Everyone wants to be more productive. Even if you're not someone who chases the latest productivity trend, there's a pretty good chance that you'd like to be able to get more done without having to spend more time working. Of course, we all get the exact same amount of time, so the traditional approach has been to figure out the best way to use your time to get the most done.
That's why a lot of productivity tips have to do with managing your time. The idea, I suppose, is that if you could just better organize the tasks you have to accomplish on your calendar, you'll be able to do more of them.
Certainly, it's true that how you spend your time is important. It's also true that many people aren't as efficient with their time as they could be. But only focusing on how you manage your time misses a larger point, and it's one that's backed by science.
In an interview with McKinsey & Company in 2013, then Ford CEO Allan Mulally was asked about maintaining mental and physical stamina. His response was interesting because it had little to do with how to fit more things on a calendar.
Everybody always talks about how you need to manage your time. You need to manage your energy as well. You first have to ask, 'What gives me energy?' There can be lots of sources: your family, exercise, your spiritual well-being.
There is a lot of great insight in that quote, but I think the most helpful is the idea that you should "manage your energy." Mulally suggests that it's something you should do "as well," implying that both are important. I think that's true, but I think that managing your energy is far more important overall, and the science backs that up.
A 2008 article from Harvard Business Review explains:
The core problem with working longer hours is that time is a finite resource. Energy is a different story. Defined in physics as the capacity to work, energy comes from four main wellsprings in human beings: the body, emotions, mind, and spirit. In each, energy can be systematically expanded and regularly renewed by establishing specific rituals--behaviors that are intentionally practiced and precisely scheduled, with the goal of making them unconscious and automatic as quickly as possible.
The idea is that the key to getting things done is to manage your energy. According to the authors, you do that by creating habits and being intentional about the things that give you energy. Over time, as you build those habits into your routine, they become a source of energy. In turn, that helps you be more productive.
The reason is really quite simple. The problem with being productive isn't that you don't have enough time. The problem is that you probably spend most of your time on things that drain you of energy. The way to be more productive isn't to cram more into your schedule, but to make sure that you look at your time as an investment.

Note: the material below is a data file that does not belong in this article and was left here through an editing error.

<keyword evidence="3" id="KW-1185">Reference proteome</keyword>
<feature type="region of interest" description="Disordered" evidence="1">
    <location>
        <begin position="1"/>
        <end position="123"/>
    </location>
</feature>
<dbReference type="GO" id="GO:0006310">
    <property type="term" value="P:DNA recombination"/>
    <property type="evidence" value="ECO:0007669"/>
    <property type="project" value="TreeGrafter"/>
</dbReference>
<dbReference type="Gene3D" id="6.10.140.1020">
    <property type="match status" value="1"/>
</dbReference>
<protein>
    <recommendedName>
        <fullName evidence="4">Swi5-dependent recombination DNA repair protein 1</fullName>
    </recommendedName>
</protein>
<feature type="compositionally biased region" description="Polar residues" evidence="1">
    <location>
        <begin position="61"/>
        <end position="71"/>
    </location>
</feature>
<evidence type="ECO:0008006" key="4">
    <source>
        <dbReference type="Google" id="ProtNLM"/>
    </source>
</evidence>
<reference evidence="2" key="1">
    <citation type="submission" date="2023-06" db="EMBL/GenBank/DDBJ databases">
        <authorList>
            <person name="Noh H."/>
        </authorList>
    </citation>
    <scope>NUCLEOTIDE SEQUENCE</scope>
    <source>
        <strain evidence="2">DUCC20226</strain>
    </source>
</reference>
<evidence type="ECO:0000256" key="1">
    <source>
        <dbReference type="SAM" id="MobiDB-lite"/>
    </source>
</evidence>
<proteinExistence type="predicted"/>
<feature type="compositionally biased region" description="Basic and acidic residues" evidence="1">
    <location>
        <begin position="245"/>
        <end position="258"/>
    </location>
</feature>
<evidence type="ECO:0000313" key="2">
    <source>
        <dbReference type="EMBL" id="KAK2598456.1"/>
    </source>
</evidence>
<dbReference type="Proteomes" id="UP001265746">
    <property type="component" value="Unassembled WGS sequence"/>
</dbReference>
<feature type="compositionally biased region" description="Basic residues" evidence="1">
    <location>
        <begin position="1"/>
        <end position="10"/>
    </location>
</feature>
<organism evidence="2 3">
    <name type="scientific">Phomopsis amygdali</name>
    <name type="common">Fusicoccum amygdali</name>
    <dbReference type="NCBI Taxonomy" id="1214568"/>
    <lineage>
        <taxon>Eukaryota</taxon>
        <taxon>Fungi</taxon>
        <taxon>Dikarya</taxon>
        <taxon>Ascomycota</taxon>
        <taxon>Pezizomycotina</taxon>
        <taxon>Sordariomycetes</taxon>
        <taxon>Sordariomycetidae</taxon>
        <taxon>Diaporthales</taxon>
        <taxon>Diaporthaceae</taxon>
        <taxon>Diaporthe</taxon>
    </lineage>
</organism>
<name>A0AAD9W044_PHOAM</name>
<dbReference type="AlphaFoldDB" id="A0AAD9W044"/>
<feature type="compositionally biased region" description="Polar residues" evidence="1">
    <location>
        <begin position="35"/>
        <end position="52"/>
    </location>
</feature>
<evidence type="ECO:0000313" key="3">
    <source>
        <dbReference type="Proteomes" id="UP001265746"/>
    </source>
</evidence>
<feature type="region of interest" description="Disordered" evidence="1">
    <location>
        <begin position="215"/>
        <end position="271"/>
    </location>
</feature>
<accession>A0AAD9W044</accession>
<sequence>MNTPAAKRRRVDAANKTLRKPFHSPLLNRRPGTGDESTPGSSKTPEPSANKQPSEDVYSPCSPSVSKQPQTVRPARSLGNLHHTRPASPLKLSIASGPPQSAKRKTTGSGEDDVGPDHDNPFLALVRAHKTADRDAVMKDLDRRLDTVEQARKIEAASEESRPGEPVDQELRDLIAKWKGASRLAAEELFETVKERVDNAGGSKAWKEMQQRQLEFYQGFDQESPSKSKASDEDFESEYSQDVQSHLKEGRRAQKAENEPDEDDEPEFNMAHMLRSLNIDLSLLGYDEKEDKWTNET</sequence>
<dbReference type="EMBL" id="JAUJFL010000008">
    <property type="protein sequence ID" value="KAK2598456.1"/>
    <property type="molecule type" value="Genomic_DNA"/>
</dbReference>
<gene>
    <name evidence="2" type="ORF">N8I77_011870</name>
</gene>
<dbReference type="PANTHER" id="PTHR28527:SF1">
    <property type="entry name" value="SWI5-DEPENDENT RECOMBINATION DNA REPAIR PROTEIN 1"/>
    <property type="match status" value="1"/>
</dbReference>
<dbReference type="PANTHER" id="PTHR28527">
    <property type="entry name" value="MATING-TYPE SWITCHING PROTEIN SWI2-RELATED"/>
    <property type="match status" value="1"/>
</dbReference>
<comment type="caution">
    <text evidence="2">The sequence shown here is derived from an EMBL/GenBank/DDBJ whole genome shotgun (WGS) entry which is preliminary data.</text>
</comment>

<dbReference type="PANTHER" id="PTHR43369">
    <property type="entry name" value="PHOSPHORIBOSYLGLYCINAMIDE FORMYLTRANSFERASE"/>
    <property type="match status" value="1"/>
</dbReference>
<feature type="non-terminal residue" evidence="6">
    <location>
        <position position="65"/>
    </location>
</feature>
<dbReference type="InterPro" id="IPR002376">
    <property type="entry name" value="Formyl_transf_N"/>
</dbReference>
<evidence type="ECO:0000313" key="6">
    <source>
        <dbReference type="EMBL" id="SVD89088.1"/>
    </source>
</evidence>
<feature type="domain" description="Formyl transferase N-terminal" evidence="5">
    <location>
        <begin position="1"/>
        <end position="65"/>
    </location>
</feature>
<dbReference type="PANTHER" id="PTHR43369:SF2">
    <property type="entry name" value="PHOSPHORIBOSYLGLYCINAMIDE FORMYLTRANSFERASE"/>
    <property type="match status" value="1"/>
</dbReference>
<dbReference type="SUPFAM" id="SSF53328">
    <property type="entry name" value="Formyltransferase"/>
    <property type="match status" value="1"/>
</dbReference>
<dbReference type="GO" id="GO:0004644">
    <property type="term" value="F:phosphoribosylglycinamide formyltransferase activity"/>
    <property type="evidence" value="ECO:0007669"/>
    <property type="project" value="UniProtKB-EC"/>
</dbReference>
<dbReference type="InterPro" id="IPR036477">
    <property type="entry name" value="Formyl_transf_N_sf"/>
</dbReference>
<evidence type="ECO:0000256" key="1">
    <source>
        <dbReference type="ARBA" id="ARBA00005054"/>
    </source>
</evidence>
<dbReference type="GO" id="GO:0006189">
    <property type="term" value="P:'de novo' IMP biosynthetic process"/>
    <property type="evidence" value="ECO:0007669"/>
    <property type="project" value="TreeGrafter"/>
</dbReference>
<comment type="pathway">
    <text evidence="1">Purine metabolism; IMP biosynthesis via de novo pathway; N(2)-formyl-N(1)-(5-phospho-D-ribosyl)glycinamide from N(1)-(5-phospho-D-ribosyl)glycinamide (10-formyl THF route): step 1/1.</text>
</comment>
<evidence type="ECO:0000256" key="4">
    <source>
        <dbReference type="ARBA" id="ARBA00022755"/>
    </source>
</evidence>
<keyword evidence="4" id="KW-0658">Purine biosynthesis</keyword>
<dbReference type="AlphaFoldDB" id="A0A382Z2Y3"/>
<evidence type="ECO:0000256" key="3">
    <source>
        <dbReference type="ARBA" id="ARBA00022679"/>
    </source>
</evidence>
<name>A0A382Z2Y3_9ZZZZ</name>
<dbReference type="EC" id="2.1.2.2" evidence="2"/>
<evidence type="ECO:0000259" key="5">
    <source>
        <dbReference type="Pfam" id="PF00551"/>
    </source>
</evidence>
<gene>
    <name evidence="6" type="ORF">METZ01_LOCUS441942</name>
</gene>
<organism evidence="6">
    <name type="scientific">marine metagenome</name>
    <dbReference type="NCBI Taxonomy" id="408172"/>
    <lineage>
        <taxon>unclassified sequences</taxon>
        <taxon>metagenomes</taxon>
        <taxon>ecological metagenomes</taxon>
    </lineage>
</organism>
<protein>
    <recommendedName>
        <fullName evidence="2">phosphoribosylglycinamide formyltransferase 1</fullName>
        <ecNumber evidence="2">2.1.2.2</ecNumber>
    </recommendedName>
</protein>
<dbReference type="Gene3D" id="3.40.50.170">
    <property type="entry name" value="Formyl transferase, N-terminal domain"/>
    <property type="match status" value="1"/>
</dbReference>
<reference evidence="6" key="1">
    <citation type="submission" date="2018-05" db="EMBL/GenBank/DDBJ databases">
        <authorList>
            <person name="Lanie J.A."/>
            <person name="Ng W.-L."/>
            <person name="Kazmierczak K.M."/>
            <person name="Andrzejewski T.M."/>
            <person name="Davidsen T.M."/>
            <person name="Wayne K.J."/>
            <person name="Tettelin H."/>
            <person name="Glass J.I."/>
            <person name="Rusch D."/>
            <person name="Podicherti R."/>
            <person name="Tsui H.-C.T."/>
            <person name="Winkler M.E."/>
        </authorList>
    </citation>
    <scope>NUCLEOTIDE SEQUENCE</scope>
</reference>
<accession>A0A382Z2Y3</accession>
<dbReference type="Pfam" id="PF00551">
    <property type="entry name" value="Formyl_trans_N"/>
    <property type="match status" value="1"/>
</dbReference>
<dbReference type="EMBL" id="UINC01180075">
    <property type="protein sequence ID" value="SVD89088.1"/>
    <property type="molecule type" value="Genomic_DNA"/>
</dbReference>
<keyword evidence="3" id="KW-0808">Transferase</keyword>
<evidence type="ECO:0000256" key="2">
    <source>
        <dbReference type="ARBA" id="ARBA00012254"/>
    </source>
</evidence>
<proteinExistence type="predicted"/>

If you invest it well, you get a positive return on your energy, which gives you motivation and an expanded capacity to be productive. For example, the HBR article says that individuals "need to recognize the costs of energy-depleting behaviors and then take responsibility for changing them."
HBR came to that conclusion after working with employees at 12 regional banks. The employees who participated in a series of modules designed to help them focus on what gives them energy turned out to be more productive at work, delivering better performance than individuals who hadn't participated.
As Mulally mentions, that might look different for everyone. For example, the things you eat contribute to your energy level. So does whether you got enough sleep. Doing things that make you happy, or things for which you have a passion, give you energy.
For some people, going for a walk in the morning might give them energy and help them start the day with motivation. For others, the same might be true for having breakfast with their family before leaving the house. Maybe it's coaching your son's baseball team.
Sure, these things take time, but the return on your investment of time goes far beyond the 30 minutes you spend riding your bike, or the hour of chasing after foul balls. If those activities give you energy, you can then funnel it into other areas of your life, like your work.
By the way, it's quite possible that your work gives you energy. If so, you're very fortunate. Even still, it's important to recognize what it is about the work you do that revitalizes and motivates you so you can be intentional about building it into your routine.
There's also a lesson here for managers, which is that this isn't just about you. If you manage people, you can help them be more productive by helping them better manage their energy. In fact, I'd argue that it's your responsibility to give your team everything it needs for success. Sometimes that's as simple as giving them the freedom to figure out the answer to the question "What gives you energy?"